Advisory Opinion No. 2000-60

Re: Sherry Giarrusso-Mulhearn


The petitioner, the Executive Director of the Rhode Island Resource Recovery Corporation (RIRRC), a state employee position, who is terminating her position with the RIRRC, requests an advisory opinion as to whether she (1) may continue to represent the RIRRC as a legal consultant either through her new law firm or in her individual capacity and (2) may accept part-time employment with a company that contracts with RIRRC and that would not involve appearing before the RIRRC on the employer’s behalf.


It is the opinion of the Rhode Island Ethics Commission that the petitioner, the Executive Director of the Rhode Island Resource Recovery Corporation (RIRRC), a state employee position, may serve as outside legal counsel for the RIRRC upon leaving her employment provided that she does not solicit the RIRRC for such an arrangement. Additionally, the petitioner may accept part-time employment with a company that has a contractual arrangement with the RIRRC provided that her employment is not a reward and is not given in return for the petitioner’s actions at the RIRRC, that she will not disclose confidential information learned while in state employment and that she will not appear before the RIRRC prior to the expiration of one-year from her official severance from her position with RIRRC.

The Code of Ethics provides that the petitioner may not represent herself or any other person before any state or municipal agency of which she is a member or by which she is employed. R.I. Gen. Laws § 36-14-5(e)(1), (2). Section 36-14-5(e)(4) extends these prohibitions for a period of one year after the petitioner has officially severed her position with the agency. The Code of Ethics provides that a public official may not accept any reward or promise of future employment in return for or based on any understanding or expectation that his or her vote, official action or judgment would be influenced thereby. See R.I. Gen. Laws § 36-14-5(g).

The petitioner in this matter represents that she will terminate her employment with the RIRRC on July 14, 2000. She states that the RIRRC wishes to retain her professional services as a legal consultant after her employment relationship is severed. Those duties will not require her to “represent” herself or a client in matters before the RIRRC. The revolving door provision is inapplicable to such representation since it will be of the agency rather than before her former agency. In that regard, we conclude that the revolving door provision of Section 5(o) does not apply since the petitioner is neither on the staff of a state elected official nor is her potential representation of the RIRRC considered "employment" for purposes of the Code of Ethics. See Gemma v. R.I. Ethics Commission, No. 94-3404 (R.I. Sup. Ct. filed September 17,1994) (concluding that an attorney contractually retained by the State was not an employee, but an independent contractor and, accordingly, was not subject to the revolving door provisions set forth in R.I. Gen. Laws §36-14-5(o)).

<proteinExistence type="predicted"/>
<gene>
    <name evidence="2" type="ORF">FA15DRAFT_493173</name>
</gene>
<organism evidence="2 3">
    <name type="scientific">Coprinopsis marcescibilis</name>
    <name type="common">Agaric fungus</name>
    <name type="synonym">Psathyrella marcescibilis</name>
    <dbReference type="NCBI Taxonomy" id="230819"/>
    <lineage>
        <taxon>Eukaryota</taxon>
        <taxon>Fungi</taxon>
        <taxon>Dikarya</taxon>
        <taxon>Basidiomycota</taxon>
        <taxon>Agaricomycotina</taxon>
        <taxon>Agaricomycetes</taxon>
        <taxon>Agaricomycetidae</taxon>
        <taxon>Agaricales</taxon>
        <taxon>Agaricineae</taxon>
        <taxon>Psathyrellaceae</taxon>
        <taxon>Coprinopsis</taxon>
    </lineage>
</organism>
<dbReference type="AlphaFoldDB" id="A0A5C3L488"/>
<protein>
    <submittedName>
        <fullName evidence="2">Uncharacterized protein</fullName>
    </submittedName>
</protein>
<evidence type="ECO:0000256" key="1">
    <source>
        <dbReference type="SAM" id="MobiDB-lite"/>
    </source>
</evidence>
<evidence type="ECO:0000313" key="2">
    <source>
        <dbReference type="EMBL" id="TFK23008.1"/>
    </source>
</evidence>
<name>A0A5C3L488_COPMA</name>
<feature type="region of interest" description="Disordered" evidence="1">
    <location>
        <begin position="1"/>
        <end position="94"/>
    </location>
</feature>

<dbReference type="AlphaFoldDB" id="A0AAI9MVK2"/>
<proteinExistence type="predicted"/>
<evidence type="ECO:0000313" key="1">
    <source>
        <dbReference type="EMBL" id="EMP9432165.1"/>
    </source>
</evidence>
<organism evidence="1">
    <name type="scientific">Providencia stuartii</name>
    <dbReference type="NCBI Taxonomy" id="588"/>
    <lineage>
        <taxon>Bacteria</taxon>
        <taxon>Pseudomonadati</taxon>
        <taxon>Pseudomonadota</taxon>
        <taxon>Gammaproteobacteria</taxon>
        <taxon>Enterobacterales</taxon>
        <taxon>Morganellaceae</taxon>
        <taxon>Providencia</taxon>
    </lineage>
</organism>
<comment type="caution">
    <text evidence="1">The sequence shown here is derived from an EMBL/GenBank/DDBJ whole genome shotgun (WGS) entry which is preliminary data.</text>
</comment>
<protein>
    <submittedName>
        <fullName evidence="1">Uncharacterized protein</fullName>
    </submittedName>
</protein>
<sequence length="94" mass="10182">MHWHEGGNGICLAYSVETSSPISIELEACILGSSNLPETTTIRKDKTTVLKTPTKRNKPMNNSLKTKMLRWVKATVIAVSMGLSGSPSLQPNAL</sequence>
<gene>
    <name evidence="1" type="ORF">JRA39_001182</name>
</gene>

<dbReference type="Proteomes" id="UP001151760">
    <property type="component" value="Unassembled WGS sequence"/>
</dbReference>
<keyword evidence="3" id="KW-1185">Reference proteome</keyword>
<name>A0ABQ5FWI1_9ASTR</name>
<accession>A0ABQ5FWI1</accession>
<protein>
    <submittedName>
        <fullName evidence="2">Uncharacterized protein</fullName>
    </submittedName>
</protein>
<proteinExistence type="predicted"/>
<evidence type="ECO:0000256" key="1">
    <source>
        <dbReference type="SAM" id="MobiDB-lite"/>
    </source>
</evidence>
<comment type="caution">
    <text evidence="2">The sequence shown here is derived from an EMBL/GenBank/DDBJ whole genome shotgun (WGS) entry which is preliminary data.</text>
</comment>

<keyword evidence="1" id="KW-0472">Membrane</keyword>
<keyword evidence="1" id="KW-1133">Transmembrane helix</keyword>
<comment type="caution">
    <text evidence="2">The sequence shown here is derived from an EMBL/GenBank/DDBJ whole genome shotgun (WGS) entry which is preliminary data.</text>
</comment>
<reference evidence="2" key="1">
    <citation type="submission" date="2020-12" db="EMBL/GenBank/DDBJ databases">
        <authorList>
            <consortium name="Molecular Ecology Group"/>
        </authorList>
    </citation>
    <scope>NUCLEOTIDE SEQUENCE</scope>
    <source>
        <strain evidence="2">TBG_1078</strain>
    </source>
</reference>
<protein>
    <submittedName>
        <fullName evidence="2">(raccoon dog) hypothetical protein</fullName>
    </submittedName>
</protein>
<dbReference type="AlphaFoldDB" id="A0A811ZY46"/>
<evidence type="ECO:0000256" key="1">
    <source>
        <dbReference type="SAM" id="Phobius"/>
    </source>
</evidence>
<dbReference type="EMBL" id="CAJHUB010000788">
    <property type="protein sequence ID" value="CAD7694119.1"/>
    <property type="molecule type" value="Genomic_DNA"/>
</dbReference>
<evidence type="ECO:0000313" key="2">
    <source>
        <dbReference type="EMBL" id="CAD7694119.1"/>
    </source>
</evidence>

However, the revolving door provision is applicable if the petitioner, rather than being requested by the RIRRC to represent it, solicits the RIRRC for employment or submits an application for such a contract. See e.g. A.O. 96-85 (concluding that a former School Committee member may not pursue employment with any search committee created by the School Committee before the expiration of one year from her resignation from the School Committee since applying for and interviewing with either the School Committee or its substitute constitutes representing herself before her own Board). Therefore, the Commission concludes that the Code of Ethics does not prohibit the petitioner from representing the RIRRC, her former employer, either in her individual capacity or as a member of her new law firm, provided that she did not apply for or solicit her “former” employer for such work.

The petitioner also advises that she may accept part-time employment with a company that has a contract for services with RIRRC. The petitioner states that all commercial customers are offered the same contract for disposal at a fixed rate for a two-year period. Additionally, she advises that she may make sales calls on Rhode Island businesses that do not have contractual relationships with RIRRC and that she will not represent her employer before the RIRRC. The Commission does not have any evidence to suggest that the petitioner was offered the position based on any actions she took as Executive Director. While the petitioner may accept such post-state service employment, she may not use confidential information obtained while working at the Department for private financial gain nor may she represent her private employer before her former agency until the expiration of a one-year period from the date of her severance from that position. See R.I. Gen. Laws 36-14-5(c), (e).

Code Citations:


Related Advisory Opinions:


Related Case Law:

Gemma v. R.I. Ethics Commission, No. 94-3404 (R.I. Sup. Ct. filed September 17, 1994)


Code Jurisdiction